Animated storytelling has become quite popular over the decades. The stories are warped in reality and delivered through a series of characters, especially animals, who are given a voice and personality to establish a connection and convey a message.
Starting from an early 70’s character of Robin Hood, a singing fox who makes being an outlaw sound so much fun to the Baloo, a bear in contemporary The Jungle Book, who takes the best care of ‘man-cub’ Mowgli—the human traits have constantly been impersonated to suit the ends of the narrative. Such symbolism of animals in visual storytelling is known as anthropomorphism— “the attribution of human form or other human characteristics to any nonhuman object”.
Not only in fiction but there are also some tragic incidents in human history wherein certain words and images stripped people of their basic human traits. In the Nazi era, the film The Eternal Jew depicted Jews as rats. During the Rwandan genocide, Hutu officials called Tutsis “cockroaches” that needed to be cleared out.
The question pops up: Why this dehumanization? Why is there a need for such an anthropomorphized animal projection, laced with human-like emotions and motivations? If animals are shown as the ones adhering to human attributes, like compassion or altruism, why are humans divorcing the same traits? And that too, very fast.
Of course, there is a general malaise around that puts skepticism high about the relevance of human attributes. Perhaps the everyday events and situations are throwing up certain equally shocking and surprising lessons that mock the essence of these very traits. Despite the incredible capacity for humanity, something that makes us human, we have this capacity for being inhuman.
The growing intolerance clubbed with gory violence, is the issue that has placed the notion of “humanness” in a controversial crucible. Almost all over the world. And if it’s just that simple, it’s both about the fire of devastation, and then a hail of death. A harrowing account of the damage wrought by the politics of deceit and prejudices.
The minds that dare to question getting castigated to the maximum. The communities and religions are demonised and demeaned to the extent of absurdity. The stormy evils of doublespeak and manipulation, from men down to their media, discrediting human traits blatantly. As such, no place on earth seems sane and safe.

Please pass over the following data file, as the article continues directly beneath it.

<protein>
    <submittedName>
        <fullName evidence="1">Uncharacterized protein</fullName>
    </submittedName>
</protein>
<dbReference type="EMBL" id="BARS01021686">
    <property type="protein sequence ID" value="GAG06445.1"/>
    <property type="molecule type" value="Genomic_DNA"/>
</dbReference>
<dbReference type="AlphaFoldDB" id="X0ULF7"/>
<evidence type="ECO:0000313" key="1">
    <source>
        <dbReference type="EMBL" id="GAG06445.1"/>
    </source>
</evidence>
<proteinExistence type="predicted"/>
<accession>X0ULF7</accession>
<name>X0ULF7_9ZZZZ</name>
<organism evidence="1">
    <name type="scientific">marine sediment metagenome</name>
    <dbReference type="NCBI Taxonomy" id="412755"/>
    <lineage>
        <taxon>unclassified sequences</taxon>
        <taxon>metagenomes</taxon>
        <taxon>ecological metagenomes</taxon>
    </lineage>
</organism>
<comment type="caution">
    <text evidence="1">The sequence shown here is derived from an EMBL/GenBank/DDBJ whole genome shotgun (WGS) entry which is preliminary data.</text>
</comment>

As a result, average human beings no longer put across a call that can stimulate the possibility of perfectly happy worlds in their ordinary lives. There is this dull and dreary ride down the heartless trajectory of their existence, which has reduced human traits to travesty.
That’s why, more and more interchanging of humans with animals, the transfer of meaning to nonhuman creatures—Dogs are more faithful than men; cats are more loving than us; lions are quicker than leaders; foxes are more clever than rebels; bears are more generous than individual custodians; and so on and so forth.
Whatever, it smacks of pathetic fallacy. A miserable moving into the world that is getting blindly ruthless, utterly malicious and shamelessly inhuman. From the soft targeting of persons to the bombing of sacred religious places, and the claptrap of infamous individuals to riotous rabble-rousers and many more who take sadist pleasure in any kind of violence—the world has actually gone gaga. Humans are failing to remain human.
Yes, all human beings are oscillators. Our commitments and convictions are rickety. We vacillate. We waver. Move randomly. Change constantly. And never keep the time for our biased alterations.
But that constant, complex turn-coating is the process of human debasement itself made visible. There seems absolutely no hope of reclamation—of all that defines a human being as a throbbing, thinking entity, full of thoughtfulness and compassion.
That’s why there is this hole in all of us, in our souls. It drains out all the goodness and empties our reservoirs of humanness. We are robbed of our ‘own-ness’. And are left broke.
Finally, what we are left with is just “a brutality of thought and mistrust of subtlety”, to quote Frantz Fanon. And it’s a symptom of cruel catastrophe.
Disclaimer: The views and opinions expressed in this article are the personal opinions of the author.
The facts, analysis, assumptions and perspective appearing in the article do not reflect the views of GK